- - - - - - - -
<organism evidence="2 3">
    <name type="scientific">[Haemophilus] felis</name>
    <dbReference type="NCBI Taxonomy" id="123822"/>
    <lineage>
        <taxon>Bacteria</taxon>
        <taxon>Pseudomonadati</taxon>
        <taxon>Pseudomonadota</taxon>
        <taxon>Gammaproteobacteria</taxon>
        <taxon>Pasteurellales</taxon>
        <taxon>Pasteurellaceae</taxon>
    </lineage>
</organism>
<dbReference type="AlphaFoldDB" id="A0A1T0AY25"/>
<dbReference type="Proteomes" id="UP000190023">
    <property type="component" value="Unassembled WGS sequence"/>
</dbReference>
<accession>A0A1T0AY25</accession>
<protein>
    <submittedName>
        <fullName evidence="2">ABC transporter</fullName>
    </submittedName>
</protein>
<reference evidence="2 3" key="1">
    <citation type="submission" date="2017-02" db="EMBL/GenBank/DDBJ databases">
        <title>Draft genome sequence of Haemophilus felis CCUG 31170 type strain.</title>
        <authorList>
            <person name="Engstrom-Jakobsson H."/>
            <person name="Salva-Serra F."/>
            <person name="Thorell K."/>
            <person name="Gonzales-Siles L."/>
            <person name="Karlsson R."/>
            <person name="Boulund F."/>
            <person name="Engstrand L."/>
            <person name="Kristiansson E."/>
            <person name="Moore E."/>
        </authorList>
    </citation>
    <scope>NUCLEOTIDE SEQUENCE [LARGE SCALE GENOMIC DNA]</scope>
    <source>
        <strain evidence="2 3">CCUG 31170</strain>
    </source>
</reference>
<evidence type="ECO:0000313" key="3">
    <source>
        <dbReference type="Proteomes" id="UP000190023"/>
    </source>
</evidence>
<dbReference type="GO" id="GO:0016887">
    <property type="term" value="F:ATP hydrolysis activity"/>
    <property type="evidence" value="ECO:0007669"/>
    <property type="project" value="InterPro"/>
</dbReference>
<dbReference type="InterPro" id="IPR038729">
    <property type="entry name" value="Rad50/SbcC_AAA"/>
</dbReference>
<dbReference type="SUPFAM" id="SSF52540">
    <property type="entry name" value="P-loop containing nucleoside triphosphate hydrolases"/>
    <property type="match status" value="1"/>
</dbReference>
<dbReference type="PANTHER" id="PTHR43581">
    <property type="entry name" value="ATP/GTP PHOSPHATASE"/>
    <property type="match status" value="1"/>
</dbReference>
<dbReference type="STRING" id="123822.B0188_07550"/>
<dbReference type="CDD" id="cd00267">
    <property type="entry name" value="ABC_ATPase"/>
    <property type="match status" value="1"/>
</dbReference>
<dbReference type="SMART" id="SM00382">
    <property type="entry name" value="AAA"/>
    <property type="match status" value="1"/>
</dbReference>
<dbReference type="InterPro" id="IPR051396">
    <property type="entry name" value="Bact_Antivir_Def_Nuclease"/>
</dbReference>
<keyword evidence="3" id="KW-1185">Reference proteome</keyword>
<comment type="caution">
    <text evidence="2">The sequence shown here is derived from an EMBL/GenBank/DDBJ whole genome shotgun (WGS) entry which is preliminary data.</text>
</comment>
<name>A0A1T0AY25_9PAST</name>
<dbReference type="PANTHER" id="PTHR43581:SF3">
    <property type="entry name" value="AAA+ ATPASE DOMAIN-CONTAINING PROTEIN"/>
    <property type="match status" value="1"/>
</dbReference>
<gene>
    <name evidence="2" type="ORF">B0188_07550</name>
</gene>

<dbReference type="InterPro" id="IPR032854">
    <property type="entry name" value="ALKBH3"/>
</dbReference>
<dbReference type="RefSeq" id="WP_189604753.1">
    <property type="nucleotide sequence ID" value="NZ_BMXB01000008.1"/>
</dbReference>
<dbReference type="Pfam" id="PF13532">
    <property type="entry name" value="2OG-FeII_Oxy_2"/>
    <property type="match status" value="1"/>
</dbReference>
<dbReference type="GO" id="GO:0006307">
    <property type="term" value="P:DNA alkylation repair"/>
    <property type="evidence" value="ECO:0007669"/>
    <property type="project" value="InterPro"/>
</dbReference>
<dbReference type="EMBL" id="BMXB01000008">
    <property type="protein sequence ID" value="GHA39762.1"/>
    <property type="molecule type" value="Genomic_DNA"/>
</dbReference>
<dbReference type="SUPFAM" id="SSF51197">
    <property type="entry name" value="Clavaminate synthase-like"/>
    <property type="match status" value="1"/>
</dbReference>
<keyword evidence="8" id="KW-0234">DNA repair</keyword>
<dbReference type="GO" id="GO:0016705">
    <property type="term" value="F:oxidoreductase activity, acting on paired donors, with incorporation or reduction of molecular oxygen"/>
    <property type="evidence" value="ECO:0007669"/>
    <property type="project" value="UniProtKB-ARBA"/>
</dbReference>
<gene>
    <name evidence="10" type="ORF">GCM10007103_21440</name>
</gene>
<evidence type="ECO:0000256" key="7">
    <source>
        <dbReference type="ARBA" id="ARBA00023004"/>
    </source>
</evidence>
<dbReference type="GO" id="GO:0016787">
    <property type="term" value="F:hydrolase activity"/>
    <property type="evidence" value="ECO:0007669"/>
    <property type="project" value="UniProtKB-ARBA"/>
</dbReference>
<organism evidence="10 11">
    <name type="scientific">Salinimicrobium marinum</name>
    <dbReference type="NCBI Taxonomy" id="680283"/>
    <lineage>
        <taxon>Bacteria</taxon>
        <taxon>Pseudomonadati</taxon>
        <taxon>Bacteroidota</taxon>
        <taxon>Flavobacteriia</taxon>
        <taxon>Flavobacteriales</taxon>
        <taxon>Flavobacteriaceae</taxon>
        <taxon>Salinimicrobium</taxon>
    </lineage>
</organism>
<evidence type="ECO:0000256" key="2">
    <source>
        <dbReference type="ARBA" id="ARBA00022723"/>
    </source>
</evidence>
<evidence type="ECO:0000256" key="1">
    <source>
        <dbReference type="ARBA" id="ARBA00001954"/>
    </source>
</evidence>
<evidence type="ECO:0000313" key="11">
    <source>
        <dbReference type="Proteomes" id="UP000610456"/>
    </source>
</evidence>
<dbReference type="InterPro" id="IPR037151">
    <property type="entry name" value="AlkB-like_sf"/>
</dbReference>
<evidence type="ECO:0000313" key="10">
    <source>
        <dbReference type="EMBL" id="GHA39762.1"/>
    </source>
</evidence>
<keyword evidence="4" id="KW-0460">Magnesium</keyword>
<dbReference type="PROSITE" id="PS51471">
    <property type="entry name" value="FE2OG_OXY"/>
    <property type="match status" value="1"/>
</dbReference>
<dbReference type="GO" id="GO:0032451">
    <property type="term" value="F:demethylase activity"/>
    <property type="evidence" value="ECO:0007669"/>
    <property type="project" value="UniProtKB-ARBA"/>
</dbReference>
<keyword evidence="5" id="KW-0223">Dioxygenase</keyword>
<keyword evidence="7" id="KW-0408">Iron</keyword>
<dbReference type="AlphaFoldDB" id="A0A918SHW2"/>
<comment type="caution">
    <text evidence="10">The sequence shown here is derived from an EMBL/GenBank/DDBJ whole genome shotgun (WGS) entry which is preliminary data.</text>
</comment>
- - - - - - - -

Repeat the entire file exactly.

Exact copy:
<organism evidence="2 3">
    <name type="scientific">[Haemophilus] felis</name>
    <dbReference type="NCBI Taxonomy" id="123822"/>
    <lineage>
        <taxon>Bacteria</taxon>
        <taxon>Pseudomonadati</taxon>
        <taxon>Pseudomonadota</taxon>
        <taxon>Gammaproteobacteria</taxon>
        <taxon>Pasteurellales</taxon>
        <taxon>Pasteurellaceae</taxon>
    </lineage>
</organism>
<dbReference type="AlphaFoldDB" id="A0A1T0AY25"/>
<dbReference type="Proteomes" id="UP000190023">
    <property type="component" value="Unassembled WGS sequence"/>
</dbReference>
<accession>A0A1T0AY25</accession>
<protein>
    <submittedName>
        <fullName evidence="2">ABC transporter</fullName>
    </submittedName>
</protein>
<reference evidence="2 3" key="1">
    <citation type="submission" date="2017-02" db="EMBL/GenBank/DDBJ databases">
        <title>Draft genome sequence of Haemophilus felis CCUG 31170 type strain.</title>
        <authorList>
            <person name="Engstrom-Jakobsson H."/>
            <person name="Salva-Serra F."/>
            <person name="Thorell K."/>
            <person name="Gonzales-Siles L."/>
            <person name="Karlsson R."/>
            <person name="Boulund F."/>
            <person name="Engstrand L."/>
            <person name="Kristiansson E."/>
            <person name="Moore E."/>
        </authorList>
    </citation>
    <scope>NUCLEOTIDE SEQUENCE [LARGE SCALE GENOMIC DNA]</scope>
    <source>
        <strain evidence="2 3">CCUG 31170</strain>
    </source>
</reference>
<evidence type="ECO:0000313" key="3">
    <source>
        <dbReference type="Proteomes" id="UP000190023"/>
    </source>
</evidence>
<dbReference type="GO" id="GO:0016887">
    <property type="term" value="F:ATP hydrolysis activity"/>
    <property type="evidence" value="ECO:0007669"/>
    <property type="project" value="InterPro"/>
</dbReference>
<dbReference type="InterPro" id="IPR038729">
    <property type="entry name" value="Rad50/SbcC_AAA"/>
</dbReference>
<dbReference type="SUPFAM" id="SSF52540">
    <property type="entry name" value="P-loop containing nucleoside triphosphate hydrolases"/>
    <property type="match status" value="1"/>
</dbReference>
<dbReference type="PANTHER" id="PTHR43581">
    <property type="entry name" value="ATP/GTP PHOSPHATASE"/>
    <property type="match status" value="1"/>
</dbReference>
<dbReference type="STRING" id="123822.B0188_07550"/>
<dbReference type="CDD" id="cd00267">
    <property type="entry name" value="ABC_ATPase"/>
    <property type="match status" value="1"/>
</dbReference>
<dbReference type="SMART" id="SM00382">
    <property type="entry name" value="AAA"/>
    <property type="match status" value="1"/>
</dbReference>
<dbReference type="InterPro" id="IPR051396">
    <property type="entry name" value="Bact_Antivir_Def_Nuclease"/>
</dbReference>
<keyword evidence="3" id="KW-1185">Reference proteome</keyword>
<comment type="caution">
    <text evidence="2">The sequence shown here is derived from an EMBL/GenBank/DDBJ whole genome shotgun (WGS) entry which is preliminary data.</text>
</comment>
<name>A0A1T0AY25_9PAST</name>
<dbReference type="PANTHER" id="PTHR43581:SF3">
    <property type="entry name" value="AAA+ ATPASE DOMAIN-CONTAINING PROTEIN"/>
    <property type="match status" value="1"/>
</dbReference>
<gene>
    <name evidence="2" type="ORF">B0188_07550</name>
</gene>

<dbReference type="InterPro" id="IPR032854">
    <property type="entry name" value="ALKBH3"/>
</dbReference>
<dbReference type="RefSeq" id="WP_189604753.1">
    <property type="nucleotide sequence ID" value="NZ_BMXB01000008.1"/>
</dbReference>
<dbReference type="Pfam" id="PF13532">
    <property type="entry name" value="2OG-FeII_Oxy_2"/>
    <property type="match status" value="1"/>
</dbReference>
<dbReference type="GO" id="GO:0006307">
    <property type="term" value="P:DNA alkylation repair"/>
    <property type="evidence" value="ECO:0007669"/>
    <property type="project" value="InterPro"/>
</dbReference>
<dbReference type="EMBL" id="BMXB01000008">
    <property type="protein sequence ID" value="GHA39762.1"/>
    <property type="molecule type" value="Genomic_DNA"/>
</dbReference>
<dbReference type="SUPFAM" id="SSF51197">
    <property type="entry name" value="Clavaminate synthase-like"/>
    <property type="match status" value="1"/>
</dbReference>
<keyword evidence="8" id="KW-0234">DNA repair</keyword>
<dbReference type="GO" id="GO:0016705">
    <property type="term" value="F:oxidoreductase activity, acting on paired donors, with incorporation or reduction of molecular oxygen"/>
    <property type="evidence" value="ECO:0007669"/>
    <property type="project" value="UniProtKB-ARBA"/>
</dbReference>
<gene>
    <name evidence="10" type="ORF">GCM10007103_21440</name>
</gene>
<evidence type="ECO:0000256" key="7">
    <source>
        <dbReference type="ARBA" id="ARBA00023004"/>
    </source>
</evidence>
<dbReference type="GO" id="GO:0016787">
    <property type="term" value="F:hydrolase activity"/>
    <property type="evidence" value="ECO:0007669"/>
    <property type="project" value="UniProtKB-ARBA"/>
</dbReference>
<organism evidence="10 11">
    <name type="scientific">Salinimicrobium marinum</name>
    <dbReference type="NCBI Taxonomy" id="680283"/>
    <lineage>
        <taxon>Bacteria</taxon>
        <taxon>Pseudomonadati</taxon>
        <taxon>Bacteroidota</taxon>
        <taxon>Flavobacteriia</taxon>
        <taxon>Flavobacteriales</taxon>
        <taxon>Flavobacteriaceae</taxon>
        <taxon>Salinimicrobium</taxon>
    </lineage>
</organism>
<evidence type="ECO:0000256" key="2">
    <source>
        <dbReference type="ARBA" id="ARBA00022723"/>
    </source>
</evidence>
<evidence type="ECO:0000256" key="1">
    <source>
        <dbReference type="ARBA" id="ARBA00001954"/>
    </source>
</evidence>
<evidence type="ECO:0000313" key="11">
    <source>
        <dbReference type="Proteomes" id="UP000610456"/>
    </source>
</evidence>
<dbReference type="InterPro" id="IPR037151">
    <property type="entry name" value="AlkB-like_sf"/>
</dbReference>
<evidence type="ECO:0000313" key="10">
    <source>
        <dbReference type="EMBL" id="GHA39762.1"/>
    </source>
</evidence>
<keyword evidence="4" id="KW-0460">Magnesium</keyword>
<dbReference type="PROSITE" id="PS51471">
    <property type="entry name" value="FE2OG_OXY"/>
    <property type="match status" value="1"/>
</dbReference>
<dbReference type="GO" id="GO:0032451">
    <property type="term" value="F:demethylase activity"/>
    <property type="evidence" value="ECO:0007669"/>
    <property type="project" value="UniProtKB-ARBA"/>
</dbReference>
<keyword evidence="5" id="KW-0223">Dioxygenase</keyword>
<keyword evidence="7" id="KW-0408">Iron</keyword>
<dbReference type="AlphaFoldDB" id="A0A918SHW2"/>
<comment type="caution">
    <text evidence="10">The sequence shown here is derived from an EMBL/GenBank/DDBJ whole genome shotgun (WGS) entry which is preliminary data.</text>
</comment>